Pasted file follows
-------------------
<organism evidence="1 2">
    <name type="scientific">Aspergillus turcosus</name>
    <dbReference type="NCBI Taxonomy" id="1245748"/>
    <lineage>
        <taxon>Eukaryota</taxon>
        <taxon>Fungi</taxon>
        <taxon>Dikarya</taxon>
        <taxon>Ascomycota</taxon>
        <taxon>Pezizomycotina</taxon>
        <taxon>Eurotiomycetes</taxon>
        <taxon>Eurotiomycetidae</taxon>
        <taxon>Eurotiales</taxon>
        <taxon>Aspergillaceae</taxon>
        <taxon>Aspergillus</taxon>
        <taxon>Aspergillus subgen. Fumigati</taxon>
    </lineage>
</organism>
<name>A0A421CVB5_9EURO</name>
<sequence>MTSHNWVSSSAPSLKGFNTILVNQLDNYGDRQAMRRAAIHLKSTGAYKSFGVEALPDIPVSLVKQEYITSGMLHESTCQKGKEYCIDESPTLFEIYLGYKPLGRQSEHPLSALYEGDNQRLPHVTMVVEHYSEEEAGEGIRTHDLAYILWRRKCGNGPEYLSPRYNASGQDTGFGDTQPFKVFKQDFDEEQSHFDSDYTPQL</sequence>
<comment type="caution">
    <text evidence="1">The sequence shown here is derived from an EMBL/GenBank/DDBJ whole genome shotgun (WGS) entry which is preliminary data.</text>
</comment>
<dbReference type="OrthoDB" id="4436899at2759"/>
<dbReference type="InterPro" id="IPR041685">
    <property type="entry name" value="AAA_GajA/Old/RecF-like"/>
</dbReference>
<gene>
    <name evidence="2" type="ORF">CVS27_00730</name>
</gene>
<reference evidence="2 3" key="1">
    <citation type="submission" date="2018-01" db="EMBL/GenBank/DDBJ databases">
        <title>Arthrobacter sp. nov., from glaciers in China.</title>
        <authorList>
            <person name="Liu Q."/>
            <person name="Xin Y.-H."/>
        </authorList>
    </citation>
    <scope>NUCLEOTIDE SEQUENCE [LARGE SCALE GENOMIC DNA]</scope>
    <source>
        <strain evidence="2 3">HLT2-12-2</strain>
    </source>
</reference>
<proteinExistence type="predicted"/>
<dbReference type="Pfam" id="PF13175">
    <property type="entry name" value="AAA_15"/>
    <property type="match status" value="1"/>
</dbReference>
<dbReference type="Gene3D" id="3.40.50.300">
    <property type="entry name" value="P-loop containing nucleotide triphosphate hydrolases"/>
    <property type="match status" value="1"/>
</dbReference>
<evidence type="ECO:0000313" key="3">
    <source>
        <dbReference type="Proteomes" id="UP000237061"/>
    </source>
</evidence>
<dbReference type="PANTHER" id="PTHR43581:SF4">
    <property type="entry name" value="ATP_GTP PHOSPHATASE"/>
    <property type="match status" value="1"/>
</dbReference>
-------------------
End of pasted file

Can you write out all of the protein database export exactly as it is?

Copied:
<organism evidence="1 2">
    <name type="scientific">Aspergillus turcosus</name>
    <dbReference type="NCBI Taxonomy" id="1245748"/>
    <lineage>
        <taxon>Eukaryota</taxon>
        <taxon>Fungi</taxon>
        <taxon>Dikarya</taxon>
        <taxon>Ascomycota</taxon>
        <taxon>Pezizomycotina</taxon>
        <taxon>Eurotiomycetes</taxon>
        <taxon>Eurotiomycetidae</taxon>
        <taxon>Eurotiales</taxon>
        <taxon>Aspergillaceae</taxon>
        <taxon>Aspergillus</taxon>
        <taxon>Aspergillus subgen. Fumigati</taxon>
    </lineage>
</organism>
<name>A0A421CVB5_9EURO</name>
<sequence>MTSHNWVSSSAPSLKGFNTILVNQLDNYGDRQAMRRAAIHLKSTGAYKSFGVEALPDIPVSLVKQEYITSGMLHESTCQKGKEYCIDESPTLFEIYLGYKPLGRQSEHPLSALYEGDNQRLPHVTMVVEHYSEEEAGEGIRTHDLAYILWRRKCGNGPEYLSPRYNASGQDTGFGDTQPFKVFKQDFDEEQSHFDSDYTPQL</sequence>
<comment type="caution">
    <text evidence="1">The sequence shown here is derived from an EMBL/GenBank/DDBJ whole genome shotgun (WGS) entry which is preliminary data.</text>
</comment>
<dbReference type="OrthoDB" id="4436899at2759"/>
<dbReference type="InterPro" id="IPR041685">
    <property type="entry name" value="AAA_GajA/Old/RecF-like"/>
</dbReference>
<gene>
    <name evidence="2" type="ORF">CVS27_00730</name>
</gene>
<reference evidence="2 3" key="1">
    <citation type="submission" date="2018-01" db="EMBL/GenBank/DDBJ databases">
        <title>Arthrobacter sp. nov., from glaciers in China.</title>
        <authorList>
            <person name="Liu Q."/>
            <person name="Xin Y.-H."/>
        </authorList>
    </citation>
    <scope>NUCLEOTIDE SEQUENCE [LARGE SCALE GENOMIC DNA]</scope>
    <source>
        <strain evidence="2 3">HLT2-12-2</strain>
    </source>
</reference>
<proteinExistence type="predicted"/>
<dbReference type="Pfam" id="PF13175">
    <property type="entry name" value="AAA_15"/>
    <property type="match status" value="1"/>
</dbReference>
<dbReference type="Gene3D" id="3.40.50.300">
    <property type="entry name" value="P-loop containing nucleotide triphosphate hydrolases"/>
    <property type="match status" value="1"/>
</dbReference>
<evidence type="ECO:0000313" key="3">
    <source>
        <dbReference type="Proteomes" id="UP000237061"/>
    </source>
</evidence>
<dbReference type="PANTHER" id="PTHR43581:SF4">
    <property type="entry name" value="ATP_GTP PHOSPHATASE"/>
    <property type="match status" value="1"/>
</dbReference>